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Maximize your keystrokes before you die
Today’s topic/rant is not a technical topic but very relevant to techies in particular. Someone wise that I respect, one said “You have a finite number of keystrokes left in your hands before you die” and created this. Morbidity aside, this is a true statement. However, the upper and lower limits of the finiteness of your keystrokes is controlled by no one else but you and the choices you make for yourself. “How so?”, you might ask. The short answer is the the nature of the work we do and motivation.By ......

Posted On Friday, July 15, 2016 9:14 PM

Mutexes, Semaphores, Monitors, ReaderWriterLocks, AutoResetEvents & ManualResets oh my!
Mutexes, Semaphores, Monitors, ReaderWriterLocks, AutoResetEvents & ManualResets oh my! Up until a few years ago, mainstream programming for the most part did not involve asynchrony and/or parallelism except for the most performance demanding applications. In the multi core world we live in today async and parallel programming have become common place. Libraries such as TPL which provide first class framework level support and keywords like async/await built on TPL provide language support for ......

Posted On Sunday, July 15, 2012 6:58 PM

MEF 101 - Part2
This is part 2 of a 2 part series exploring the MEF.We covered some of the basics in Part 1 In this part we'll cover the following: Catalogs Recomposition Export Providers Catalogs: Catalogs provide one way for MEF to discover components that it can compose. In it's most basic form it contains a registration of types. A container by itself is just an empty repository. The catalog is the one that collects and returns ComposablePartDefinitions i.e (objects of types that you have registered with MEF) ......

Posted On Sunday, October 30, 2011 3:27 PM

MEF 101 - Part1
The Managed Extensibility framework or MEF is a framework released as part of .NET 4 and Silverlight that provides a mechanism to dynamically compose an application at runtime out of loosely coupled parts and provides a variety of mechanisms to discovering these parts. You can think of this as an implementation of a plugin framework that enables plugging in functionality into a container, based on information available at runtime. The most notable example of a MEF client is the Visual Studio 2010 ......

Posted On Saturday, July 3, 2010 9:03 AM

A simple Dynamic Proxy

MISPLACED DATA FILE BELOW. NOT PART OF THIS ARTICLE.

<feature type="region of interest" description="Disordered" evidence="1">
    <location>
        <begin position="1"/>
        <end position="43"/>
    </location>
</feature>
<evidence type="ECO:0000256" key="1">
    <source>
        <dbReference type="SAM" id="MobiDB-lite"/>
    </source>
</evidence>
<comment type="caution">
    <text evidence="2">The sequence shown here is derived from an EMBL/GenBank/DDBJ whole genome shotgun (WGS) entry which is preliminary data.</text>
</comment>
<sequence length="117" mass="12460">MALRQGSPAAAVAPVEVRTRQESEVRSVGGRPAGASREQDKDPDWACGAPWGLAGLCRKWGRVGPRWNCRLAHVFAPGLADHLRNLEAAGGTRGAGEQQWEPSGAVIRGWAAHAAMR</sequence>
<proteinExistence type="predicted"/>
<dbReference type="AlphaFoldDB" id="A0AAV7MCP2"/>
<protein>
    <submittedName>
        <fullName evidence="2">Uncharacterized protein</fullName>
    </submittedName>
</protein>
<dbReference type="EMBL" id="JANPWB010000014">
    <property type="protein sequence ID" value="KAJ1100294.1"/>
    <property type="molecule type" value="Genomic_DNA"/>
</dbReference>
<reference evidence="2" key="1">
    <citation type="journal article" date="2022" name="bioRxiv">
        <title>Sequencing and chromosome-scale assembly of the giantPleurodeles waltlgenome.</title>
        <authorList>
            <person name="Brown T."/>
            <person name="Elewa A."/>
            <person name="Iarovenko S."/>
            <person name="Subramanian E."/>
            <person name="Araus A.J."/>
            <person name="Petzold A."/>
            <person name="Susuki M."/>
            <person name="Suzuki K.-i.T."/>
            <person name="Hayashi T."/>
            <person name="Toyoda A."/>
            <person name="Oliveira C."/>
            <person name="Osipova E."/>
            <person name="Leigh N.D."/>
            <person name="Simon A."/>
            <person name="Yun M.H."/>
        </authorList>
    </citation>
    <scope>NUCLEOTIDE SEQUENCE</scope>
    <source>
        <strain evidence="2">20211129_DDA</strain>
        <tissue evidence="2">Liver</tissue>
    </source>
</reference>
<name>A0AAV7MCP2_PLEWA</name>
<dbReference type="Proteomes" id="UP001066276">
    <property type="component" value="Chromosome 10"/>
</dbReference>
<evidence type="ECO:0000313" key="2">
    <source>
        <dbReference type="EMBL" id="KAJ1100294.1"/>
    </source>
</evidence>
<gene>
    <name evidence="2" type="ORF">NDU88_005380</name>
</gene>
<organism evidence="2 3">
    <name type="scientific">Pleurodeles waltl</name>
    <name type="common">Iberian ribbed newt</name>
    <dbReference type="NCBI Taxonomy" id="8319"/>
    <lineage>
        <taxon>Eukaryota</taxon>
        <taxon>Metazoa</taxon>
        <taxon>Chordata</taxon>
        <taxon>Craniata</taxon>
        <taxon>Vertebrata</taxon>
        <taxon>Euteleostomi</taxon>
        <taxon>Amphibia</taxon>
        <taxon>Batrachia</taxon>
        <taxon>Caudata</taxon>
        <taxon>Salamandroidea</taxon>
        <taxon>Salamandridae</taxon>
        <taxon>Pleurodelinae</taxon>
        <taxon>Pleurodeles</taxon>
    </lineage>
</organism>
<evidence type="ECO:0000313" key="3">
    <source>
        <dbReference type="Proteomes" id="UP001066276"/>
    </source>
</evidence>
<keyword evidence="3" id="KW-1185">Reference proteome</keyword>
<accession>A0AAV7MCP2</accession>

Frameworks such as EF4 and MOQ do what most developers consider "dark magic". For instance in EF4, when you use a POCO for an entity you can opt-in to get behaviors such as "lazy-loading" and "change tracking" at runtime merely by ensuring that your type has the following characteristics: The class must be public and not sealed. The class must have a public or protected parameter-less constructor. The class must have public or protected properties Adhere to this and your type is magically endowed ......

Posted On Sunday, April 4, 2010 3:41 PM

Chunking a List - .NET vs Python
Chunking a List As I mentioned last time, I'm knee deep in python these days. I come from a statically typed background so it's definitely a mental adjustment. List comprehensions is BIG in Python and having worked with a few of them I can see why. Let's say we need to chunk a list into sublists of a specified size. Here is how we'd do it in C# static class Extensions { public static IEnumerable<List<T>... Chunk<T>(this List<T> l, int chunkSize) { if (chunkSize <0) { throw ......

Posted On Sunday, March 7, 2010 12:36 PM

Showing Progress in a .NET Console Application
Showing the progress of an operation is trivial in rich client applications using a progress bar control of some sort. But what about .NET console apps? The Console class offers 2 static methods Console.Write and Console.WriteLine to write out to the Console, but any subsequent calls to these methods will write the content out at the current location of the cursor.This doesn't really help when you want the progress percentage to refresh in place instead. The trick is to write out the "\r" character ......

Posted On Sunday, February 21, 2010 10:50 AM

Covariance and Contravariance in C# 4.0
C# 4.0 introduces the notion of Covariance and Contravariance of generic type parameters for interfaces and delegate types. Eric Lippert has put together a bunch of posts that goes into details of the why and how, an excellent read but not for the faint of heart. I would strongly suggest reading these posts to get a firm grounding and a better appreciation of this feature. It took me a while to get my head wrapped around this, especially since none of the VS2010 Betas were not out at the time and ......

Posted On Sunday, January 10, 2010 12:50 PM

T4 template consuming a WCF service
It’s been a while since I’ve blogged since things have been crazy busy. I finally decided to kick myself and do a post so without further ado, the problem at hand: A co-worker of mine asked me whether its possible to dynamically create a type from some data he is receiving from a WCF service (over HTTP). My natural response was, why would you need to do that since Visual Studio creates a proxy from the metadata exposed by the service and the return types would typically be DataContracts. Well, it ......

Posted On Sunday, October 18, 2009 12:06 AM

Why no Anonymous Iterators in C#
Yes I’m a language geek and yes the awesome Eric Lippert is my idol when it comes to anything C# and the CLR, I’ve been following his blog for a long time and recently Eric wrote an awesome series on the how and why of Iterator Blocks. The entire series is very well worth a read, but then again I’d read almost anything Eric writes from why the sky is blue to why the Falkirk Wheel has horns. I had posed a question on this post about why there are no anonymous iterators in C#. Eric provided a very ......

Posted On Monday, August 24, 2009 9:55 PM

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